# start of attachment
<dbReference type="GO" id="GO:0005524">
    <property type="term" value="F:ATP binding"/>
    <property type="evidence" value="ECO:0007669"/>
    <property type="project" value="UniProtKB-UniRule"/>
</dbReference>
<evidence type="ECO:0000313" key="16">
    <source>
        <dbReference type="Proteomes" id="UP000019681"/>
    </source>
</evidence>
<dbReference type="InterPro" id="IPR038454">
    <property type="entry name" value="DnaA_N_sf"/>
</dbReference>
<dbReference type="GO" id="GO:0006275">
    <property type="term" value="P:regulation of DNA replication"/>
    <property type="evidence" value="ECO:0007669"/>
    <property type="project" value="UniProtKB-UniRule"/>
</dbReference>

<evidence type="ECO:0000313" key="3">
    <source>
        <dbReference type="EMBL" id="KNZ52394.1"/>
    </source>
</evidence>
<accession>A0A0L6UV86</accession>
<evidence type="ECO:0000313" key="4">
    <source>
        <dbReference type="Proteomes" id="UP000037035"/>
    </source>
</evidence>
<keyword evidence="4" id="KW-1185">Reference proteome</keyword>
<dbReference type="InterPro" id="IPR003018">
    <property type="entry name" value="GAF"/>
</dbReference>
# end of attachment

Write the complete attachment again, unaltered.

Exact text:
<dbReference type="GO" id="GO:0005524">
    <property type="term" value="F:ATP binding"/>
    <property type="evidence" value="ECO:0007669"/>
    <property type="project" value="UniProtKB-UniRule"/>
</dbReference>
<evidence type="ECO:0000313" key="16">
    <source>
        <dbReference type="Proteomes" id="UP000019681"/>
    </source>
</evidence>
<dbReference type="InterPro" id="IPR038454">
    <property type="entry name" value="DnaA_N_sf"/>
</dbReference>
<dbReference type="GO" id="GO:0006275">
    <property type="term" value="P:regulation of DNA replication"/>
    <property type="evidence" value="ECO:0007669"/>
    <property type="project" value="UniProtKB-UniRule"/>
</dbReference>

<evidence type="ECO:0000313" key="3">
    <source>
        <dbReference type="EMBL" id="KNZ52394.1"/>
    </source>
</evidence>
<accession>A0A0L6UV86</accession>
<evidence type="ECO:0000313" key="4">
    <source>
        <dbReference type="Proteomes" id="UP000037035"/>
    </source>
</evidence>
<keyword evidence="4" id="KW-1185">Reference proteome</keyword>
<dbReference type="InterPro" id="IPR003018">
    <property type="entry name" value="GAF"/>
</dbReference>